After breakfast and loading the bus, we drove south to the southern end of the Sea of Galilee. We made a brief stop at the Kinneret Cemetery. Many Jewish pioneers are buried here, including the famous “Rachel” (Rachel Bluwstein). She was a Ukranian Jew who died in 1931 at the age of 40. Her poems are still read today! She will soon appear on the 20 shekel bill.

Driving south about 20 miles through the Jordan River Valley, we arrived at the huge archaeological site of Beth Shean. This was not only an Old Testament site but also a massive Roman city. It was the only Decapolis city on the west side of the Jordan. We spent about 1.5 hours here, seeing many ruins. This included the Roman bathhouse, agora, street, many pillars, a shrine, public latrines, and the theater. Some in the group climb to the top of the OT tel, providing a great view of the region as well as the Roman city below. We read from 1 Samuel 31 (death of Saul, with his body being hung on the walls of this city), and 1 Corinthians 15 (“standing firm” on the foundation of Christ).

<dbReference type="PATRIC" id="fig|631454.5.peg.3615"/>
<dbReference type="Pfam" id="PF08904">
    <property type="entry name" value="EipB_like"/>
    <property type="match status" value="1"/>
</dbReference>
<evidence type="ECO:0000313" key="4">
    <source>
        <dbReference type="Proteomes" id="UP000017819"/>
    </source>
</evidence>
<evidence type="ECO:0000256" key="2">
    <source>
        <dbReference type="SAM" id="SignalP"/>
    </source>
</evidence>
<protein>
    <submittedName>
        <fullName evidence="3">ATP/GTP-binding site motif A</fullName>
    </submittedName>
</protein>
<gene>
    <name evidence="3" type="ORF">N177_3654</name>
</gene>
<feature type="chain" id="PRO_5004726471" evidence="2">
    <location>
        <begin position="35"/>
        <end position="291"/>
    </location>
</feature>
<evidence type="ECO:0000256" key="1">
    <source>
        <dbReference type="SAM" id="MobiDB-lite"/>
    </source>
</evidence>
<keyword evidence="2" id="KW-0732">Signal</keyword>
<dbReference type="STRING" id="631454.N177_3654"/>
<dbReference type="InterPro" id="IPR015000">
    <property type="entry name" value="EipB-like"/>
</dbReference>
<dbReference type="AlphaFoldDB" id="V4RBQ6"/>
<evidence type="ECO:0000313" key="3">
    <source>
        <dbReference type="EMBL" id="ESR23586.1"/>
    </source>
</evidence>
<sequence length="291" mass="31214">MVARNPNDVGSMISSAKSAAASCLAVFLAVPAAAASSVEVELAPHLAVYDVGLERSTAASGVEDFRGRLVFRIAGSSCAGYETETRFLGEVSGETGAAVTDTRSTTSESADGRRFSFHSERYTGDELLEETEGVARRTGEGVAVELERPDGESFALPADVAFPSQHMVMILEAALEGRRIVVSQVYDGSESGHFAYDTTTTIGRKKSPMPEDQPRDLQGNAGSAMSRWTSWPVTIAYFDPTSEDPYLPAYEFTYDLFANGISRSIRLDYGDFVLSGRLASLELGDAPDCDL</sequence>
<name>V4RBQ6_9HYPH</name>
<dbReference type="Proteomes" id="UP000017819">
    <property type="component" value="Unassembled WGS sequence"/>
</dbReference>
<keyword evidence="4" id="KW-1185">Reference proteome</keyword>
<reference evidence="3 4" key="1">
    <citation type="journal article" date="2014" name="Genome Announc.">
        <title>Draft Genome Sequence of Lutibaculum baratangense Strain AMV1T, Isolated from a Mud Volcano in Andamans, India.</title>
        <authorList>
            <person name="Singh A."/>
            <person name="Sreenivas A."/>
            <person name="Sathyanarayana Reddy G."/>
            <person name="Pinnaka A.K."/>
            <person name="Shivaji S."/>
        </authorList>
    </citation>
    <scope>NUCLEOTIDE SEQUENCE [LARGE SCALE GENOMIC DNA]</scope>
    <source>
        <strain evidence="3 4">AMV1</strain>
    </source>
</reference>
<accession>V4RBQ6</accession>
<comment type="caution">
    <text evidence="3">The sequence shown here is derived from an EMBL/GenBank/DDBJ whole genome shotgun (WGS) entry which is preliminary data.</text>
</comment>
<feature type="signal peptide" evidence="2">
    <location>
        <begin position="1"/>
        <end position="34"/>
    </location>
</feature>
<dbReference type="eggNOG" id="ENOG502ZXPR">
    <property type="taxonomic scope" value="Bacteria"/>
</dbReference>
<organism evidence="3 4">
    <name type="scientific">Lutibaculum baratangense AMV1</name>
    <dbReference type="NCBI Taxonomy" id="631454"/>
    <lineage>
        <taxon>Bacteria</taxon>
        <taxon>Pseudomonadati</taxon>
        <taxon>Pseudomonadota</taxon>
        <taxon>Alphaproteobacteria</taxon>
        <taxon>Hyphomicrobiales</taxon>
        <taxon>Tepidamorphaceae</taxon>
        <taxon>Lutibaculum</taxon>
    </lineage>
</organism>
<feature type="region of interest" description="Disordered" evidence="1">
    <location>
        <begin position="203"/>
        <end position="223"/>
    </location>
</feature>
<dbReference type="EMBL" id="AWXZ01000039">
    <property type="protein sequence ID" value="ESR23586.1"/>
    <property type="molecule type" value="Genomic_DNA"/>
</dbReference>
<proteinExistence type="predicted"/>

Retaining walls of Jericho

The retaining walls of Jericho

Close by was the 6th century AD synagogue of Beit Alpha. Here the impressive mosaic floor of this synagogue is preserved. The fictional story about the making of the mosaic was entertaining.

From here we drove on a road leading us through the Samaritan Hill Country. We saw many shepherds along the way of this barren landscape. We drove nearby Shechem /Sychar (Deut. 34, Joshua 24, John 4), Shiloh (1 Samuel 3-4, Jer. 7), Bethel (Genesis 15, 28), and Ai (Joshua 7-8). Driving towards the Judean Desert we past by Michmash (1 Samuel 13-14). On the way to the specific desert of Pareth (Jeremiah 13), we saw a number of gazelles.

Dead Sea

Reflections upon the Dead Sea